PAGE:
The Impact of Paper and Ink on Inkjet Color

By | August 29, 2016

By: John Crumbaugh, Senior Marketing Specialist, Canon Solutions America

Here’s a bold statement—the first color you have to consider managing when using inkjet technology is the paper. Inkjet is not a four-color process. It’s a five-color process.

How can that be? Consider the three main print technologies of offset, toner, and inkjet. When printing on a toner device, the toner particles sit on the surface of the paper so the paper does not impact the color very much. With offset technology, the ink absorbs into the paper slightly. However the vast majority of the color remains at the surface, so there are more color differences using different papers on an offset press than on a toner device. But the greatest difference in color caused by paper occurs with inkjet technology.

The major component of inkjet ink is water so the substrate needs some absorbency to help the ink dry. This is important for fast production and the proper operation of downstream finishing equipment. In offset and toner printing, the colorant stays primarily on the surface of the paper so the interaction of the toner or ink particles with the paper fibers and the paper chemistry is minimal. With inkjet printing, the colorant gets absorbed into the strata of the paper. In effect, the image is printed into the structure of the paper. Therefore, inkjet images are influenced much more by the formation fibers and fillers that go into making paper than are offset or toner technologies. Ink and paper together make the color gamut in inkjet printing.

Of course, cost, quality, and value must all be taken into consideration when selecting the best media for any given application. The ink and paper chosen will determine the color gamut and aesthetic appearance. The business use will determine whether any additional cost to achieve the maximum color gamut and appearance are necessary. The key point is that there are many options available. The market is changing so rapidly that what we knew last year is out of date this year. As new products come out, new opportunities arise, and people are constantly needing to re-educate themselves.

Since the inkjet paper chosen has such a major impact on the quality of the output, it’s important to understand the three major categories of inkjet papers:

  • Untreated papers—These papers have no special treatment for inkjet printing. They are primarily used for monochrome printing when color saturation is not necessary. They are available in various opacities to minimize show-through. Since there is no coating or treatment to help keep the ink colorant on the top of the sheet, more ink penetrates the paper’s surface yielding images that are softer with a smaller color gamut. Opacity is also affected by inkjet in that the opacity values are based surface readings and not inkjet printing which penetrates the paper.
  • Inkjet treated papers—These papers contain treatments that are added during the paper making process. The treatment is throughout the paper allowing the colorant to sit higher on the surface of the paper. This provides better results in terms of clarity and color gamut. These papers cost more than untreated papers but may also require less ink since the colorant is trapped closer to the paper surface.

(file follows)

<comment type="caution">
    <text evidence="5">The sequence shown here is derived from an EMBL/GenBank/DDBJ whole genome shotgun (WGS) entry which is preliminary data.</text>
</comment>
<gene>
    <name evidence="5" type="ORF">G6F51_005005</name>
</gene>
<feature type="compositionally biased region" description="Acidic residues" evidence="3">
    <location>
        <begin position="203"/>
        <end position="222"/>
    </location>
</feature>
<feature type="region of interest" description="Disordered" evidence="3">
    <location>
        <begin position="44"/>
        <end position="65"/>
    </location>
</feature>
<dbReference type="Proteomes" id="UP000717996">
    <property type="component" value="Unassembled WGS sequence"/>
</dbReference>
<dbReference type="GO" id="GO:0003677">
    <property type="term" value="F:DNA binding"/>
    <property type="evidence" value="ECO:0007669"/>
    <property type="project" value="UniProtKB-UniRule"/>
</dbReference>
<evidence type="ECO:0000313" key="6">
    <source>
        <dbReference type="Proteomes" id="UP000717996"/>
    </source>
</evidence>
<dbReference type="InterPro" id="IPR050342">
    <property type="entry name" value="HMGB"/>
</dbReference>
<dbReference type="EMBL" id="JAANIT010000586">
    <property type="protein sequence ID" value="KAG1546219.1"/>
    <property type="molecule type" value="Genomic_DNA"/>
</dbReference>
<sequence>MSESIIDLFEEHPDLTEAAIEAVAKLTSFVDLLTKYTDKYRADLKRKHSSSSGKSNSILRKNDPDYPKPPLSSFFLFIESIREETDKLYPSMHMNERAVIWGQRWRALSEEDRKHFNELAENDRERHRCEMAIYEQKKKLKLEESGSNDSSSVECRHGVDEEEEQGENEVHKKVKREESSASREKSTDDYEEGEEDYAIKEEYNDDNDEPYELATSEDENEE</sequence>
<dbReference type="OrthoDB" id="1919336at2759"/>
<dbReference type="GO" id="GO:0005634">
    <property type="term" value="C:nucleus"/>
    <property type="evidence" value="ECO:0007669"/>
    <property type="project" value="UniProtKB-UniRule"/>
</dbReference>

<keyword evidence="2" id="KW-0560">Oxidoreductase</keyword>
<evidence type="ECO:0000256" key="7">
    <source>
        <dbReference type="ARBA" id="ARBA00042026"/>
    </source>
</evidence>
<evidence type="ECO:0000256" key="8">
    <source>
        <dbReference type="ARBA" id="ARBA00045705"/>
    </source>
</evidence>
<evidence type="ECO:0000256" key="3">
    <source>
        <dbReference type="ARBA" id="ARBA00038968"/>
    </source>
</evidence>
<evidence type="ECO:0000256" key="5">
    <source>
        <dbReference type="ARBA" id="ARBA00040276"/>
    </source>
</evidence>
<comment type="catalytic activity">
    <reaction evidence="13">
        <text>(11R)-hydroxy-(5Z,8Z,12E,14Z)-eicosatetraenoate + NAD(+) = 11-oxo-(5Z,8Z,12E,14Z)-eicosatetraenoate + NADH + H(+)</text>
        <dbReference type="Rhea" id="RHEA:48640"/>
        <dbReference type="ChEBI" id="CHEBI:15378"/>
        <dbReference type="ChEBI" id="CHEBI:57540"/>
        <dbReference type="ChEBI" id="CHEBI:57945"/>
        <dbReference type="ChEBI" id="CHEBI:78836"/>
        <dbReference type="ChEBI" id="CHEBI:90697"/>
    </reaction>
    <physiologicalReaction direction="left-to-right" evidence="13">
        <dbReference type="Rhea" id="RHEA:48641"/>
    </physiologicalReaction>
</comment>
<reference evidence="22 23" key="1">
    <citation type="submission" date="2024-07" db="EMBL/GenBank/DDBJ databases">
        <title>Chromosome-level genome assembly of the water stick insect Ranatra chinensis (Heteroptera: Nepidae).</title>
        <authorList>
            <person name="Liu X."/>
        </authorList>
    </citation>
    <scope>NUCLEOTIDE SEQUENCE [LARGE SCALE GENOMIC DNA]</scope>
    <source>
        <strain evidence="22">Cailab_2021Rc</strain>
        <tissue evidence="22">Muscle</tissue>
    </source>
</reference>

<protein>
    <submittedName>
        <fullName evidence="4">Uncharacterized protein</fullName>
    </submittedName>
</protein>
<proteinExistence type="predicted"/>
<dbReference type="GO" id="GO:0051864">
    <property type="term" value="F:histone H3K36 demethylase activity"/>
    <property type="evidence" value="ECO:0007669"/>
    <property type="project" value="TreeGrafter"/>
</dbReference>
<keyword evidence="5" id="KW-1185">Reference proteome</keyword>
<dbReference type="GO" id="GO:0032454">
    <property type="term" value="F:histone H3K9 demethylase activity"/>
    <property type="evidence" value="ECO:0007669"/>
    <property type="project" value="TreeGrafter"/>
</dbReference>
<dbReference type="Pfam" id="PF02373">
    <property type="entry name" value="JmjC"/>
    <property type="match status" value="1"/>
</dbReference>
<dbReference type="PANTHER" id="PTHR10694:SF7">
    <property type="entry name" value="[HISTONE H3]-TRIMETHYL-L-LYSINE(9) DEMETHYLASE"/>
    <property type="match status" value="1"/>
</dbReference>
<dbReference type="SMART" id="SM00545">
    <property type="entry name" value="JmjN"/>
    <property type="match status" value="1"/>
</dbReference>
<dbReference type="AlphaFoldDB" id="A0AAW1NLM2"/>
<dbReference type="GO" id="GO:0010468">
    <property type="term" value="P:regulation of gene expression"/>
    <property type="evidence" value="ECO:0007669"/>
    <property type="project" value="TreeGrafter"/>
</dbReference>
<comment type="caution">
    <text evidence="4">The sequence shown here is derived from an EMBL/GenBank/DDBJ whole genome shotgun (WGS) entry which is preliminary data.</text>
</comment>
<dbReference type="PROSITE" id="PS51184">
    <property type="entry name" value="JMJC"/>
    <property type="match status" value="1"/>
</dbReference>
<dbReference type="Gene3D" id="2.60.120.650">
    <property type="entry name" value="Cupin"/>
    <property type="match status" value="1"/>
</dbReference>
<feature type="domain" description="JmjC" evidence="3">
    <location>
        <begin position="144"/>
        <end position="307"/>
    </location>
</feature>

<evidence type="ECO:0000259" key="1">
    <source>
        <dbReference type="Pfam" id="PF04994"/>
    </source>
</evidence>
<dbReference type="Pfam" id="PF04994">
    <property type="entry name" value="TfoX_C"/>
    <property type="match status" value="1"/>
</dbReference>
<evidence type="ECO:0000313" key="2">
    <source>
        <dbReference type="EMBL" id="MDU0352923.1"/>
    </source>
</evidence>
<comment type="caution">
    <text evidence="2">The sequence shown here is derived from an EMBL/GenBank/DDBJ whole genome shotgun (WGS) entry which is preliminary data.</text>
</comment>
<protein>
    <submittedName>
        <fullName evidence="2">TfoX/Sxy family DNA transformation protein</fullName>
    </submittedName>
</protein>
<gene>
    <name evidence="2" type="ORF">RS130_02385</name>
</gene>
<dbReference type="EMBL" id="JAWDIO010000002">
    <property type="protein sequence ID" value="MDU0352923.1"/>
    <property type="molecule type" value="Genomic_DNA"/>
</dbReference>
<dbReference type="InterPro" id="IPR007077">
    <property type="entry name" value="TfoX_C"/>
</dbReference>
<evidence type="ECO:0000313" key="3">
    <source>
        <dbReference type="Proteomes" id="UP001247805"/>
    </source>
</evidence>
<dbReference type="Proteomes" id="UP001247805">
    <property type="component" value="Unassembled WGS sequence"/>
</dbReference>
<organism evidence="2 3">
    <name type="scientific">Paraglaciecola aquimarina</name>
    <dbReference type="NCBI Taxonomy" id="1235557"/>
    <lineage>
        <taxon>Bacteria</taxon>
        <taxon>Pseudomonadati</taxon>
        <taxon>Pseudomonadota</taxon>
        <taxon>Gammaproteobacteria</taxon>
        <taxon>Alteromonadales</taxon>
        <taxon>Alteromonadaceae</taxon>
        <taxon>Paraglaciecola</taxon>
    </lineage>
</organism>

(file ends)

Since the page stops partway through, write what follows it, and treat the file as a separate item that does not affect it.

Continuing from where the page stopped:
• Inkjet coated papers—These papers restrict the amount of colorant that can be absorbed by the paper thereby allowing the colorant to stay on the surface of the paper. The result is a broader color gamut than either of the other two paper types. These papers are more difficult to make. As a result, the range and availability of these papers is limited, and many come at a price premium

Inkjet ink also impacts the specific colors that can be reproduced. As the ink is absorbed into the paper, the shade, brightness, and saturation of the printed color can change. The deeper an ink absorbs into the paper, the more muted the color becomes.

There are two basic inkjet ink types—dye and pigment. With dye inks, the colorant is molecular; with pigment inks, the colorant particles are solid and opaque. Typically dye inks will be absorbed more deeply into the paper. The colorants in pigment-based ink tend to sit higher on top of the paper and are more light and fade resistant.

Inkjet treated and coated papers can be tailored for either dye or pigment ink to maximize the color gamut. An inkjet paper formulated for dye ink will have a larger color gamut when dye ink is used on that paper. Correspondingly, a paper formulated for pigment ink will have a larger color gamut when pigment ink is used vs. dye. The print application often governs whether dye or pigment ink is the best choice. Originally dye-based inks were less expensive than pigment inks, but that has substantially changed with the cost differential between the two becoming smaller.

With inkjet technology, color management becomes more critical because the interactions between paper and ink need to be managed well for optimum results. That is why inkjet printing paper is the number one component in defining the level of color quality.

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One thought on “The Impact of Paper and Ink on Inkjet Color

  1. Bill Verplank

    Excellent overview on paper and its affect on outcomes with ink jet platforms. Particularly helpful for the new install and good reminder for legacy accounts. It is critical for asset owners to receive knowledgeable advice from their papers suppler. Its necessary for the asset owner to independently vet the expertise of their trusted supplier. Mills with IJ papers should have support that can be called on.

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